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Counting their chickens Courtesy Photo

Charles Russell, a member of the U.S. State Department Embedded Provincial Reconstruction Team and an agricultural advisor, tends to Iraqi chicks at the Mahmudiyah Poultry Association during an EPRT event in Mahmudiyah, Feb. 27. The U.S. funded program provides crucial vaccines necessary for health growth and development.

MAHMUDIYAH, Iraq – The U.S. State Department Embedded Provincial Reconstruction Team participated in a project inoculating and delivering chickens to the Mahmudiyah Poultry Association Feb. 27.

Charles Russell, an agricultural advisor for the EPRT traveled to the Poultry Agkardi Hatchery here to assist local Iraqi farmer spray 22,000 chicks—each of them 21-days-old—with a vaccine to protect them from Gumboro disease. Gumboro disease (also known as infectious bursal disease) destroys a chicken's immune system, leaving it susceptible to infections much like AIDS does in humans. Untreated, the highly contagious disease can lead to high mortality rates among chickens.

The chicks were taken from the hatchery to the Mahmudiyah Poultry Association where they will be raised for 40 days, long enough for them to grow to a weight of at least 2 kilograms. At that weight, they will be ready to be sold to local markets and the Iraqi populace as poultry.

Prior to the program, insufficient breeding, care and condition of the chicks, it would take 60 days. Many times the chickens would only weigh 1.7-1.80 kilograms, not enough to be sold as poultry.

This EPRT project helped reduce the amount of time needed to raise the chicks, consequently cuting back on feed costs, as well as the fuel used for the hatchery's heaters.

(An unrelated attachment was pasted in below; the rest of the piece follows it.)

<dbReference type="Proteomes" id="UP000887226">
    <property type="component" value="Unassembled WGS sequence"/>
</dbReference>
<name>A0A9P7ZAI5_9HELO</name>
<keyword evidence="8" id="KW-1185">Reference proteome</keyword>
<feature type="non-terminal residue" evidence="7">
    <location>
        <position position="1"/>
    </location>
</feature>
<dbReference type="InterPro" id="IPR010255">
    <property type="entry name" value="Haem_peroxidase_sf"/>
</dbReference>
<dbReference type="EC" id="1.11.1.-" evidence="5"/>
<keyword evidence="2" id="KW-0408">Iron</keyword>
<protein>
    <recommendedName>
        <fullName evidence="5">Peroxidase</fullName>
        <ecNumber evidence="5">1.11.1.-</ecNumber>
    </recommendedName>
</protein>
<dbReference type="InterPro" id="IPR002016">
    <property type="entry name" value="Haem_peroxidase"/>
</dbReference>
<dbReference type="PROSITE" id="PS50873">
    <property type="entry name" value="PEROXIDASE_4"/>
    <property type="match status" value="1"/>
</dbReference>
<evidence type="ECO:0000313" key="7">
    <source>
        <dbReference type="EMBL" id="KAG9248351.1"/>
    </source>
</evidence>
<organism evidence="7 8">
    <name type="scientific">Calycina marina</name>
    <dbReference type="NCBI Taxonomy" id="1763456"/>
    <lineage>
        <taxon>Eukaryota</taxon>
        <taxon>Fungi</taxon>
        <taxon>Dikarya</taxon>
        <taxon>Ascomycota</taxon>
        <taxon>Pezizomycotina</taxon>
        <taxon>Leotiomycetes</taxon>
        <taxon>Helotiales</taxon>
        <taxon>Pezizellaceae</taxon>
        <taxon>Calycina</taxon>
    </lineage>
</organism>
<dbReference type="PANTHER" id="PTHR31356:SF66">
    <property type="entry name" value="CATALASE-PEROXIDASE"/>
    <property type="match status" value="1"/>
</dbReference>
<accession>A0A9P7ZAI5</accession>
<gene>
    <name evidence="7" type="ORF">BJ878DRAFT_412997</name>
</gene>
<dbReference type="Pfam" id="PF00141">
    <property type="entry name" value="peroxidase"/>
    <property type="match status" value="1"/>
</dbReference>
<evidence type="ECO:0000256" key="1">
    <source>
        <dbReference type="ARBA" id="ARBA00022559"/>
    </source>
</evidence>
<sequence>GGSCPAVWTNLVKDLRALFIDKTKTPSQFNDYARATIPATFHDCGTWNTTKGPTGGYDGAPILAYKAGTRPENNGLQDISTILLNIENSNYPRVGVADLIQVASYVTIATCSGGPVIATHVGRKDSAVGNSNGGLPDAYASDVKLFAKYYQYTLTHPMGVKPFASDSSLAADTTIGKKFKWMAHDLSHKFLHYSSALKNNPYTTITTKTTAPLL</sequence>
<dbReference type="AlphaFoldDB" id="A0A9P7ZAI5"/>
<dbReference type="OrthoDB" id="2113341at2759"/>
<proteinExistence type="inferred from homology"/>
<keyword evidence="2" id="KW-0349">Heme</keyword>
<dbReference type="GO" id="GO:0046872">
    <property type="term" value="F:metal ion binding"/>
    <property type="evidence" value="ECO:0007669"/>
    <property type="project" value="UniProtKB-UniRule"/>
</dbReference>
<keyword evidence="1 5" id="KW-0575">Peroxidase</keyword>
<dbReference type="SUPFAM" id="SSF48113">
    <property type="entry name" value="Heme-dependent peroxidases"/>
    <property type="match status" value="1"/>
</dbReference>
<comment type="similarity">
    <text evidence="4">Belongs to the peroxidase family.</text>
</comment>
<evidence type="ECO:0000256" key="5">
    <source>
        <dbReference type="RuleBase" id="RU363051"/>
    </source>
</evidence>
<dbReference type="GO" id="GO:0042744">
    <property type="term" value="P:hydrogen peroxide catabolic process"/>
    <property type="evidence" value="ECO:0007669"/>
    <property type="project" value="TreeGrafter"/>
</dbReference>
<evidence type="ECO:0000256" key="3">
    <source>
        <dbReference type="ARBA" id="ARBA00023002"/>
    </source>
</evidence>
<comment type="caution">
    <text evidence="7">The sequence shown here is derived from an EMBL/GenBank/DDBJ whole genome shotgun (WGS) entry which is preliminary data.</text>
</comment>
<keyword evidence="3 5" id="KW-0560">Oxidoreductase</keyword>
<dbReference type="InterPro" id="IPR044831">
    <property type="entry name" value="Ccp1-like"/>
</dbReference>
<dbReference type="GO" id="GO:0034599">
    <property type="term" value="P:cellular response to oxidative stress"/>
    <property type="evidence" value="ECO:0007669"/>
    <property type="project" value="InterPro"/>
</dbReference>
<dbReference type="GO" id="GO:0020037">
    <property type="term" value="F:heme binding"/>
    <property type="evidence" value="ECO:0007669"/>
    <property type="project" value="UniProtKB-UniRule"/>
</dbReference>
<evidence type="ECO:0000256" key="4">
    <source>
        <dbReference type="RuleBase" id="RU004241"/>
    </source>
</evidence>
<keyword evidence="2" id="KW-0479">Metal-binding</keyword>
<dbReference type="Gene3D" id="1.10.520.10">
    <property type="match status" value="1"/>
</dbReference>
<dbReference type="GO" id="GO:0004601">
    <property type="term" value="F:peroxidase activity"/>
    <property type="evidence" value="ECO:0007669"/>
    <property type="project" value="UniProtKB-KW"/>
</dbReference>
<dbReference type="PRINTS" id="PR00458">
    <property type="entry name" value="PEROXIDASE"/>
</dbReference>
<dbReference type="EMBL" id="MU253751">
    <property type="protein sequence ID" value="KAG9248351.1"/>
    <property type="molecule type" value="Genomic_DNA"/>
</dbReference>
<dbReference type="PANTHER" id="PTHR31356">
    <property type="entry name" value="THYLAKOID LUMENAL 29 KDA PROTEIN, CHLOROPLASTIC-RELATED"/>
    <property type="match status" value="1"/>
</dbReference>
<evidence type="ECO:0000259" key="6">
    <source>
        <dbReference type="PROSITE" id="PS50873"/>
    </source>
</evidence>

"The profit is in the management. When the feed is not good, and the breed of chicks is not good, the [outcome] is not good," said Sheik Labid Khalid, owner of the coops and a board of director member for the Mahmudiyah Poultry Association.

Expensive fuel costs compromised the amount of warmth the chicks received for successful survival and growth. This project created the funds necessary to buy the fuel needed to provide proper heat for the hatchery's incubators and coops.

"It is very important to control and provide the right temperature for the chicks and this makes it difficult," said Sheik Labid.

In the past, the poultry association did not have healthy chickens to sell. The farmers of Mahmudiyah could not rely on having enough poultry as their source of income. The EPRT funded this program to assist the Mahmudiyah Poultry Association to create better management. This, in turn, helps provide job stability for the Iraqi people, and supports their economy.

"This project, established with U.S. assistance, is going in a smooth way. This is a wonderful project that creates a lot of jobs for many different tribes and helps the economy in the Mahmudiyah area. The money that went to cater to this project went to the right place," said Mr. Shakeir, owner of the Poultry Agkardi Hatchery and a member of the board of directors for the Mahmudiyah Poultry Association.

More vaccines will be given to the chicks in the coming weeks to help further prevent Gumboro and other diseases related to reduced egg production.


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ImagesCounting their chickens
Charles Russell, a member of the U.S. State Department...
ImagesCounting their chickens
Charles Russell, a member of the U.S. State Department...
ImagesCounting their chickens
Charles Russell, a member of the U.S. State Department...


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This work, Counting their chickens, is free of known copyright restrictions under U.S. copyright law.

Date Taken:03.05.2009

Date Posted:03.05.2009 05:09

Location:MAHMUDIYAH, IQGlobe

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